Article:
This morning Kentonline reported on Graveney Solar Farm
They reported CHSP Ltd :- But bosses at Cleve Hill Solar Park say they are working with an industry leading battery supplier for the project’s energy storage proposals and have been provided reassurances on safety standards.
"In conjunction with these experts we have produced a battery safety management plan which has been consulted on and agreed with the Health and Safety Executive and Kent Fire and Rescue Service," they add.
We have submitted a Freedom of Information request to the Health and Safety Executive
We have the following statement from Kent Fire & Rescue This was received from the Kent Fire and Rescue Service on 13th February 2020, which is long after the Examination process concluded. We have seen no evidence to support the claim reported to have been made by Cleve Hill.
From: Brown, David <firstname.lastname@example.org>
Sent: 13 February 2020 12:29
Cc: Operational Planning <email@example.com>;
Subject: RE: Contact Details KFRS
Hi Marie, thank you for your email and apologies for my delayed response.
Our position currently is as outlined by Matt below in that we have not been formally approached nor in any consultation process for this site at this moment in time. We will keep an eye on the ‘development consent order’ and will engage accordingly with both planning and developer.
David Brown AIFireE
Group Manager I Operational Planning
Kent Fire & Rescue Service
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I have lobbied my MP asking her to support the banning of lithium battery storage nationally near concentrations of population and she passed my concerns onto the Secretary of State dealing with Cleve Hill. He replied, citing the solar farm's builders that there were in place plans, which totalled 7 different measures on top of the usual H&S issues, to mitigate the possibility of fires or their consequences. I pointed out that these measures would need to be adequate in design, produced at a high standard, maintained and monitored at a high level of quality, and looked after by adequately trained staff with resources available for repairs and replacement as needed over a 40 year period the planned life of the project. Thats quite an undertaking and the possibility of failure of any one of these measures is surely a risk not worth taking especially as the Vanadium alternative is available.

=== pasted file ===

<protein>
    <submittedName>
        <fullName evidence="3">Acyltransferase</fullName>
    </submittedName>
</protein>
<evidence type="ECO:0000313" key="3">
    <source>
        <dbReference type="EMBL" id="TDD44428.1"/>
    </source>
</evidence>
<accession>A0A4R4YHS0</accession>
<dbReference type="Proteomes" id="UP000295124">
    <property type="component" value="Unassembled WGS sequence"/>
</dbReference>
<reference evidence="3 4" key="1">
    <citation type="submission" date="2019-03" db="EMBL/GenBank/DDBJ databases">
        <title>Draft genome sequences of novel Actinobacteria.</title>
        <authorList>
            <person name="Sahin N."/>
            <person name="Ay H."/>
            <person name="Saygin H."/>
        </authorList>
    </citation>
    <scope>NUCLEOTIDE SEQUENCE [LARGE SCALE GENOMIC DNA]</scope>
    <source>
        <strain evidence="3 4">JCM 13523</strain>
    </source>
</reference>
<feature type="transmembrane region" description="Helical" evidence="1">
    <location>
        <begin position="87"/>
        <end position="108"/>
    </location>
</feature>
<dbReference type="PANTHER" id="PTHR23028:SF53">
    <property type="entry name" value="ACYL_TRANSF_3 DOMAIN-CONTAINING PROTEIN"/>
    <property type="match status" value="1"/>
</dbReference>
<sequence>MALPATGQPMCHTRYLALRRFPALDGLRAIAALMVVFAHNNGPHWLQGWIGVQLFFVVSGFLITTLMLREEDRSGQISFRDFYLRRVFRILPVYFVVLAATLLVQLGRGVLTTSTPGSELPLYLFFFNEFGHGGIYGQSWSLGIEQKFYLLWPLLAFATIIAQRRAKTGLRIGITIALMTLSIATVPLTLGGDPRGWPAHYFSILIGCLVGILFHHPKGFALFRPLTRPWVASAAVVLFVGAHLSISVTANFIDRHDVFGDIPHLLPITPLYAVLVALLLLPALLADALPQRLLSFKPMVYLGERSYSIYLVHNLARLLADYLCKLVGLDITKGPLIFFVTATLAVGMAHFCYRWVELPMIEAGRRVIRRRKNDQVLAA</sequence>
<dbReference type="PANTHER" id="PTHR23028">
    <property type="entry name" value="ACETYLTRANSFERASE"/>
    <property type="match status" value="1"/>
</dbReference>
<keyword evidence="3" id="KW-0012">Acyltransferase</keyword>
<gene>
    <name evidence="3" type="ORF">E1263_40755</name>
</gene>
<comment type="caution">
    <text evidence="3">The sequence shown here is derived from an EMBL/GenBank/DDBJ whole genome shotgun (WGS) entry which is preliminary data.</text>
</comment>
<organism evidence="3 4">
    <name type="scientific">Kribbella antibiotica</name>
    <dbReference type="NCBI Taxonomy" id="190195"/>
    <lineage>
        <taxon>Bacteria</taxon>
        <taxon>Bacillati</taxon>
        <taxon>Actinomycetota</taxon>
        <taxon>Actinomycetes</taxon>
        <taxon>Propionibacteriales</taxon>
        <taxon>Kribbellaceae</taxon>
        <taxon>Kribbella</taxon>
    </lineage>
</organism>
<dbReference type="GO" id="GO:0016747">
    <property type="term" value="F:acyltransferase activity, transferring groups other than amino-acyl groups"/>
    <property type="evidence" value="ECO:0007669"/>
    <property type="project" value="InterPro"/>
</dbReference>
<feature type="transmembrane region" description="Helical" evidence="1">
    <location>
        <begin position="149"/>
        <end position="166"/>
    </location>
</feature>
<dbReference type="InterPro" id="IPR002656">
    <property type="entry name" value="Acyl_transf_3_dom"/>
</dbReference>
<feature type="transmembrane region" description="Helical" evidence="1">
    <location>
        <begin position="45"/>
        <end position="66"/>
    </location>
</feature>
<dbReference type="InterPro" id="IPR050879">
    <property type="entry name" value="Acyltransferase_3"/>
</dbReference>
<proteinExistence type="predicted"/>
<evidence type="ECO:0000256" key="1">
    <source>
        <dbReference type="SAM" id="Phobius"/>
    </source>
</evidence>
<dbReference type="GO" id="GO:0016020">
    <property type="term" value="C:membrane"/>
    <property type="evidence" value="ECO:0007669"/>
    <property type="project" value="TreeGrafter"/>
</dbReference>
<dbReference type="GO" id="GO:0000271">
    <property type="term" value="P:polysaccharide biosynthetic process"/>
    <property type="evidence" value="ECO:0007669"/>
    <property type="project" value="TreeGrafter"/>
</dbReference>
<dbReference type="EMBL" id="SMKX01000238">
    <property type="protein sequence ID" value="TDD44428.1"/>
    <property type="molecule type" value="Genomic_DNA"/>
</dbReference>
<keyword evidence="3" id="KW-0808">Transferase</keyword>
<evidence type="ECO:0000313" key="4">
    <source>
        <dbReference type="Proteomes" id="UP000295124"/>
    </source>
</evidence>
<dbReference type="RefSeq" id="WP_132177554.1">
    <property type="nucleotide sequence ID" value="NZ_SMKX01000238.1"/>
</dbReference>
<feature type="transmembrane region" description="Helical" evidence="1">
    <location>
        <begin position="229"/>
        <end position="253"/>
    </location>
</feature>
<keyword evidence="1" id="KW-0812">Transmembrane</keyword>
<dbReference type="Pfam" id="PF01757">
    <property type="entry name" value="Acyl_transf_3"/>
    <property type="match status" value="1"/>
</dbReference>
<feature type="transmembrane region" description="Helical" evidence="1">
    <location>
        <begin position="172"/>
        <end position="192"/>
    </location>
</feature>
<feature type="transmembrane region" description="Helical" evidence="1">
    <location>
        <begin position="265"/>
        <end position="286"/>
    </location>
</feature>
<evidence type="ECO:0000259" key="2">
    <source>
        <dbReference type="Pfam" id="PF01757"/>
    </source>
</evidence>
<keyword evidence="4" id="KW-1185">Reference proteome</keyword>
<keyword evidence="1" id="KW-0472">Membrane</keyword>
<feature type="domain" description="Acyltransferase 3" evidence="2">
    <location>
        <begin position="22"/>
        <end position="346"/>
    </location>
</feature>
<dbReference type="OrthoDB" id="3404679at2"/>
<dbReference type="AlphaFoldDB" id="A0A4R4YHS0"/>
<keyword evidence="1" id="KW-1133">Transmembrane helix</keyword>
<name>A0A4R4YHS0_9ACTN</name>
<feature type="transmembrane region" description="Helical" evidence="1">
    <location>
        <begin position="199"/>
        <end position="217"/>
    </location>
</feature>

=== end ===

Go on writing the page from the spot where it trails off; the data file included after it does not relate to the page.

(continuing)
Nationally there are numerous storage projects planned and indeed it is seen by Government to be a natural and inevitable next step for renewables. The multiplication of possibilities of one of these lithium facilities catching fire must increase with the increase in volume and I think we should continue to lobby for their exclusion near centres of population. Sooner or later an accident will happen and a Grenfell Tower type catastrophe might well ensue. We could start with our local MPs banditry to get a cast iron guarantee from the Cleve Hill project that the measures planned will absolutely cut out the risk of a lithium fire. Good luck on that.
Anybody interested in finding out more about lithium fires should easily find information on Google or other search engines. Regarding lithium batteries, they are made with rare metals including cobalt. 60% of the world's supply comes from the notoriously misnamed Democratic Republic of Congo which is the subject of an Amnesty International investigation which has highlighted the extensive use and abuse of child labour in the cobalt mines. As for solar panels, they also use rare metals and are expensive and difficult to recycle so most end up in landfill. The information is all out there.